The Hebrew Old Testament

The ISA program uses as its Hebrew text the WLC Westminster Leningrad Codex, which reproduces the Leningrad Codex B 19a (L), considered the oldest dated manuscript of the complete Hebrew Bible.
Much of the Old Testament is in Hebrew, but a few passages (Ezra 4:8 - 6:18, 7:12-26, Jeremiah 10:11, and Daniel 2:4 - 7:28) are in Chaldee, a close cognate language. In the ISA program, words in Aramaic (Chaldee) passages are tagged with an (A).

The Language

Hebrew is a member of the Semitic family of languages. Biblical Hebrew is the name used for the Hebrew of the Old Testament.
The reader should bear in mind that the pronunciation of Hebrew in the time of the writing of the Old Testament books differs from that in the time of the Masoretic punctuation. The vocalization of the Hebrew Bible represents the pronunciation as of about the 7th cent. A.D. Much of the discussion about the pronunciation of the Hebrew text is often hypothetical.
Strictly speaking the sounds of a language can only be studied in the spoken form. But in dealing with ancient languages, we have access only to written forms. When the orthography of a language is not readily recognized by an unfamiliar reader, a system of transliteration is generally employed. Such a system is neither phonemic nor phonetic, but rather deals with identification.
The Hebrew letters have been preserved for us in acrostics, so that we know that there are twenty-two characters in the order as given in these literary forms (cf. Ps. 34, 111, 112, 119, and 145; Prov. 31-11-31; Lam. 1,2,3 and 4). The ISA program uses in transcription Latin letters for each Hebrew letter.
The following course has been proceeded :

The Hebrew text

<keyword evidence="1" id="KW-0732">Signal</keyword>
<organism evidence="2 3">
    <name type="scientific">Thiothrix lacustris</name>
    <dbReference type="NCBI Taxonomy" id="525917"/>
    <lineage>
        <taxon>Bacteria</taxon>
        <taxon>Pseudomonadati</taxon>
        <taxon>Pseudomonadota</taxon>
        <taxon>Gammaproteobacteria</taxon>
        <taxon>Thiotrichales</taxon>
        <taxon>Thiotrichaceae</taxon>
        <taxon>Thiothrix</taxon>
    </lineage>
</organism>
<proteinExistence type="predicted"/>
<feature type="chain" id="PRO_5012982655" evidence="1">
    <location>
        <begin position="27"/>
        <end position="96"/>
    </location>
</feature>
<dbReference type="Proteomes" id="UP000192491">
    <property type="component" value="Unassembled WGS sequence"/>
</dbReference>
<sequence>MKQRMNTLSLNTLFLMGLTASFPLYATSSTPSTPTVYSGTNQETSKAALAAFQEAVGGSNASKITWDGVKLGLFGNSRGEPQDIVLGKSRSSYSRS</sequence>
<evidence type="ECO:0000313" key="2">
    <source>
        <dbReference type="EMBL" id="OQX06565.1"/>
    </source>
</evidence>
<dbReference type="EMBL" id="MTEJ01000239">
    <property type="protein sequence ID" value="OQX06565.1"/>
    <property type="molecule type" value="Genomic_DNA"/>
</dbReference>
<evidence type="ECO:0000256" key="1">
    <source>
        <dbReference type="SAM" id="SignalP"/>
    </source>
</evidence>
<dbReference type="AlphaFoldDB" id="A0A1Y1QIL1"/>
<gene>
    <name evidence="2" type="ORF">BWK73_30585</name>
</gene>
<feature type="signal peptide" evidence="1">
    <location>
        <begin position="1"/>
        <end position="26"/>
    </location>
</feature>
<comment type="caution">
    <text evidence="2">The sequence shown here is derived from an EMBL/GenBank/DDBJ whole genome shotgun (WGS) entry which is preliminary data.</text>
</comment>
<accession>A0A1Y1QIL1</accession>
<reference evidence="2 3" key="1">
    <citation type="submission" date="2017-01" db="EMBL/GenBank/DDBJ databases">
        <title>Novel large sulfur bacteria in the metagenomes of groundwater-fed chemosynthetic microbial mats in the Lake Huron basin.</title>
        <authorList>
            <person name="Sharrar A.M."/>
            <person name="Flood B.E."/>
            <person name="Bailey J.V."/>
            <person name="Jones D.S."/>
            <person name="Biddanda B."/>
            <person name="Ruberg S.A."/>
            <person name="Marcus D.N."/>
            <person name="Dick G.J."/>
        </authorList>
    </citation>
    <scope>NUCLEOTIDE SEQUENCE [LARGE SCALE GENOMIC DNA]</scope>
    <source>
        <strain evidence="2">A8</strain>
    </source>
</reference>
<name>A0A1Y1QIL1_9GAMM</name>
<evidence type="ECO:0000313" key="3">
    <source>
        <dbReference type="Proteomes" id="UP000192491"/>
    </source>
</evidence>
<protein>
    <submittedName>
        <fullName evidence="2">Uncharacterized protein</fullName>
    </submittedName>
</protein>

The orthography used in the Hebrew text includes not only the alphabet but also the vowel points, other pointing, the accents, and the sentence indication.
The original Hebrew alphabet was borrowed from the Phoenicians, who either invented it or borrowed it from an unknown source. The writing of this alphabet was from right to left.
The 'square letters' of our Hebrew Bible, according to Jewish and Christian tradition, were introduced in the time of Ezra (5th cent. B.C.). At some point after adopting the Aramaic writing, different forms were developed for five of the consonants (k,m,n,ph,tz), depending on whether they stood in final position (word-end) or nonfinal.
As Hebrew became more and more a dead language, the reading of the text became increasingly difficult. The traditional pronunciation was preserved by the Masoretes (c. 500-1000 A.D.) who added marks to the 'consonantal text' to indicate the vowels.

Kethib - Qere

At certain places the Masoretes preserved a tradition that differed from the 'consonantal text'.
Since the 'consonantal text' was considered sacred and inviolable, the Masoretes added the traditional reading in the margin, and placed the vowels of the traditional reading, together with a mark calling attention to the note, on the 'consonantal text'.
The 'consonantal text' is called 'kethib', 'written'. The Masoretic addition of vowel points and marginal letters is called 'qri' or 'qere'.
Some common words are always read according to the 'qere' which is not placed in the margin. This phenomenon is referred to as a 'perpetual qere'.

The most common examples of perpetual qere are :
(1) יהוה [ieue], ('Yahweh'), the proper name of God) is pointed either with the vowels of אדני [adni], ('Lord'), or pointed with the vowels of אלהים [aleim], ('Elohim'), and is to be pronounced as the word whose vowels it borrows.
(2) הוא  [eua], occurs throughout the Pentateuch in place of  היא [eia], the normal spelling of the third person, feminine, singular pronoun ('she'). There is no clear explanation for this.

With the exception of 'perpetual qere', all Kethib-Qere variants are noted in the ISA program and have been accordingly translated.